To this end, the Carbon Pricing Leadership Coalition (, launched on the opening day of COP 21 in Paris with the backing of the World Bank Group, plays a role in supporting the development and implementation of carbon pollution pricing systems around the globe. As of 2017, there were 42 national and 25 subnational jurisdictions implementing some combination of emissions trading schemes and carbon taxes1. However, bolder and broader action on carbon pricing is needed. The CPLC's Report of the High-Level Commission on Carbon Prices concludes that carbon prices are an indispensable way to reduce emissions, but all countries will need to implement a package of climate policies if the Paris Agreement target is to be met2.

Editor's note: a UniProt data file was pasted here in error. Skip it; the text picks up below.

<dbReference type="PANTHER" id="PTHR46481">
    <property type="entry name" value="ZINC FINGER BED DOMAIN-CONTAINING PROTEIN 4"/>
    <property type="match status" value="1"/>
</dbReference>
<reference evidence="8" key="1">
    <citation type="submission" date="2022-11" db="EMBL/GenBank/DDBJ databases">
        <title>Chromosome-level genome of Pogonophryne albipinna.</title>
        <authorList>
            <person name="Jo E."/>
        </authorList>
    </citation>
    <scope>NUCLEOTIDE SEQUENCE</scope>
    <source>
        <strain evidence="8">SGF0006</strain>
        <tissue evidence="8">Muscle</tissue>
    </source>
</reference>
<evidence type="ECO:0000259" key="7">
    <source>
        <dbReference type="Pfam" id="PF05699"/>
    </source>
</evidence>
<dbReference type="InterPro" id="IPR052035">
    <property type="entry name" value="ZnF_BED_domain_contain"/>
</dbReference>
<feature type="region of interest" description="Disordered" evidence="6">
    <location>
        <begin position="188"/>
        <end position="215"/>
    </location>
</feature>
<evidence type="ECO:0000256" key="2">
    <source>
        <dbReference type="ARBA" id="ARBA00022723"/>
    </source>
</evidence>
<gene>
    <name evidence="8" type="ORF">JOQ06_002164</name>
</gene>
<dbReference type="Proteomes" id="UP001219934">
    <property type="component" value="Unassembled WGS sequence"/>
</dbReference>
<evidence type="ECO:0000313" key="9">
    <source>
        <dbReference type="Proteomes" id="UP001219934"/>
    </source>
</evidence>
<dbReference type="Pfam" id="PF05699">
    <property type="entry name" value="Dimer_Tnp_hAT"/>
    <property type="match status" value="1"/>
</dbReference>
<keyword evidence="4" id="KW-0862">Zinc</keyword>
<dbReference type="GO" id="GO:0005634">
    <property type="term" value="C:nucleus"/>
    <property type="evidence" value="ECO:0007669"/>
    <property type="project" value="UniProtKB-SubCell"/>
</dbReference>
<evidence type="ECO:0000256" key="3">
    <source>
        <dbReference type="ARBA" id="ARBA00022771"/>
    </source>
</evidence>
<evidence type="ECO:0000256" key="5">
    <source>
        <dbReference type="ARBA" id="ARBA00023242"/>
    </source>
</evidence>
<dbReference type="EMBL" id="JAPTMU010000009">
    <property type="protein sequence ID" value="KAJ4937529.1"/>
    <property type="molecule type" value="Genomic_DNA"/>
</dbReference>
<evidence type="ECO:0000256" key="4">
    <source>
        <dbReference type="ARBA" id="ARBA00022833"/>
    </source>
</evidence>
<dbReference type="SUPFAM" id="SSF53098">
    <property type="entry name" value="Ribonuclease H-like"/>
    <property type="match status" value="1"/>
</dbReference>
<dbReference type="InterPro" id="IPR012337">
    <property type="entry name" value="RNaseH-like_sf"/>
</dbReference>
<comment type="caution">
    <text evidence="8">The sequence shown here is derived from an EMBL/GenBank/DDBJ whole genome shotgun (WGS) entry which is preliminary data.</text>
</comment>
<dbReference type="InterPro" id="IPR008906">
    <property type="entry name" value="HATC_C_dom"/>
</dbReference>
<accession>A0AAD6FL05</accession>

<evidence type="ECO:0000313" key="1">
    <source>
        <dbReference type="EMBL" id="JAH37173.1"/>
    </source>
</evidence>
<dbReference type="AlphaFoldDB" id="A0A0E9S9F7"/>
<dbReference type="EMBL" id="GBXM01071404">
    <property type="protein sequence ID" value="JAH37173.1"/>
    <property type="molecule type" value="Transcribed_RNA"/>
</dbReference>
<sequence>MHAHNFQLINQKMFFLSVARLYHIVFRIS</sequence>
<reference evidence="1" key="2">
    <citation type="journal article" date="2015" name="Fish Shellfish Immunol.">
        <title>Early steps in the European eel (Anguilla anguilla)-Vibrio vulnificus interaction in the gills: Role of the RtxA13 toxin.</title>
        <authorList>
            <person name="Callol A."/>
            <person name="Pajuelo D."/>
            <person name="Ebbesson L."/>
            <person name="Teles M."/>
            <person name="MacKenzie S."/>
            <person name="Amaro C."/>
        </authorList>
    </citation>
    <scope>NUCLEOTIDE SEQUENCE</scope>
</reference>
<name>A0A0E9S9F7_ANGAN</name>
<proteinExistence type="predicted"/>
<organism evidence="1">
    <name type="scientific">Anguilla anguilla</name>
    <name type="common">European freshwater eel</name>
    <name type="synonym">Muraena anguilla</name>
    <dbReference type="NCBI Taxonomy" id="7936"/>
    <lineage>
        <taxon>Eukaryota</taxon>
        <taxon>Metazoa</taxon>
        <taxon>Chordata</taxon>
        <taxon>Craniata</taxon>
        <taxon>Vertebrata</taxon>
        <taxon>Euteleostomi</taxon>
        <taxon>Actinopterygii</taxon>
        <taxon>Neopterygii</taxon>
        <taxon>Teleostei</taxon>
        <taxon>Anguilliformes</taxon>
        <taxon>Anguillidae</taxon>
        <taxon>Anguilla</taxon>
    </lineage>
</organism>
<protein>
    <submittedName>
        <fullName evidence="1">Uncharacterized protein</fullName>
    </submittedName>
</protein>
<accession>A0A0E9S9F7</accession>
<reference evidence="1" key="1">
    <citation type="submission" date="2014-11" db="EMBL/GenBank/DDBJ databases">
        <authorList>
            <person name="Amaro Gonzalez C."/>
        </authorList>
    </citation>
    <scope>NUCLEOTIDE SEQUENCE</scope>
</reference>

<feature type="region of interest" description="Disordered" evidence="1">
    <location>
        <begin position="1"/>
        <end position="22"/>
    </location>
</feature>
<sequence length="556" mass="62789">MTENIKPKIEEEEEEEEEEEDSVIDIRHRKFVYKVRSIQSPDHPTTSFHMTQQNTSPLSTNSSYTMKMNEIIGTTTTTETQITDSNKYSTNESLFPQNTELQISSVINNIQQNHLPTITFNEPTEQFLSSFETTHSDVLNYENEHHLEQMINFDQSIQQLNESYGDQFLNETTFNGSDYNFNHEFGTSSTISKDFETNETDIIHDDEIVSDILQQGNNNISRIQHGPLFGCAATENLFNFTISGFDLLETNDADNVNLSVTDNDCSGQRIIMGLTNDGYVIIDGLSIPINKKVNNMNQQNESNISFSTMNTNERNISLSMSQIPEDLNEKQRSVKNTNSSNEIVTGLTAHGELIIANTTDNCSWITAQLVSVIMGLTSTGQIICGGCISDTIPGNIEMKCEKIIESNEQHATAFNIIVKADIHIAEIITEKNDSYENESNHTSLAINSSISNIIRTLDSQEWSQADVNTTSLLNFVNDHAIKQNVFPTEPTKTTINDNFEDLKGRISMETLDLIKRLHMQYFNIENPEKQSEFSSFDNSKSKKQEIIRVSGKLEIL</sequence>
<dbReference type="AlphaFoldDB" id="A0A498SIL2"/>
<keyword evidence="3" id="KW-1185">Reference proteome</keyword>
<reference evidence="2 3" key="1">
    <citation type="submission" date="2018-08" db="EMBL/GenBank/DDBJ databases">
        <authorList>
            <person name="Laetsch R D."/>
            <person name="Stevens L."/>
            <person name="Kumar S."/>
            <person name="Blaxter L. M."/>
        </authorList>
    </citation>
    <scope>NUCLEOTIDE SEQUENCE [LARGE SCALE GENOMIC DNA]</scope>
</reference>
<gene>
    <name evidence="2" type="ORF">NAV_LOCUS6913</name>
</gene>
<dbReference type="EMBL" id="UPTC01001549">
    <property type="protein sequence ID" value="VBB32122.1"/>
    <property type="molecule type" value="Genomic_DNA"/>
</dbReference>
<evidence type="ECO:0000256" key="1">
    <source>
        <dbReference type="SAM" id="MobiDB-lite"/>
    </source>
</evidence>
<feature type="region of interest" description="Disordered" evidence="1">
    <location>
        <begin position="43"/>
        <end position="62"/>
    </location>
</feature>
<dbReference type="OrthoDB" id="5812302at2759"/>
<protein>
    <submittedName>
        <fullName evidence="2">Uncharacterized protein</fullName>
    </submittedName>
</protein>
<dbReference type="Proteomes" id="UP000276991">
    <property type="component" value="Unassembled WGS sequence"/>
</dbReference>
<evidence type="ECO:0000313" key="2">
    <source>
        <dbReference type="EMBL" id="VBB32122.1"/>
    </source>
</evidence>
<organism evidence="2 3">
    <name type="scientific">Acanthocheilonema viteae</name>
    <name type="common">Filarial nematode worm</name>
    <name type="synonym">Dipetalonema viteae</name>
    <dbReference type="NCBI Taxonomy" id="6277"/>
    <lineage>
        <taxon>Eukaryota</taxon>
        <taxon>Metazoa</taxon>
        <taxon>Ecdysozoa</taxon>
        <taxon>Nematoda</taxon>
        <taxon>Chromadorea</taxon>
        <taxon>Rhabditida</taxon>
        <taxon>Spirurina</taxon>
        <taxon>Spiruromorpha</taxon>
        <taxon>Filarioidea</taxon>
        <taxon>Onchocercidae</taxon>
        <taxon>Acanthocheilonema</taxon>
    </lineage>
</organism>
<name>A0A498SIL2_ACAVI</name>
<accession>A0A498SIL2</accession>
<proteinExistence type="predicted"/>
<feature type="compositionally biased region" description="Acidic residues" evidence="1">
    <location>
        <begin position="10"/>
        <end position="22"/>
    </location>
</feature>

A carbon price that is uniform across countries has desirable qualities from an efficiency standpoint, and makes sense in a simple theoretical setting. However, in this issue, Bataille and colleagues explain why we should expect (and in some sense embrace) cross-country differences in carbon prices. In line with the Commission’s recommendations, the authors note that there are geographic, economic and social contexts that justify lower or higher prices. Complementary climate policies and non-climate policies, such as those associated with air pollution remedies, water management and urban planning, all point to the need for carbon price variation. The political context also cannot be emphasized enough: some carbon pricing schemes are simply more politically acceptable than others.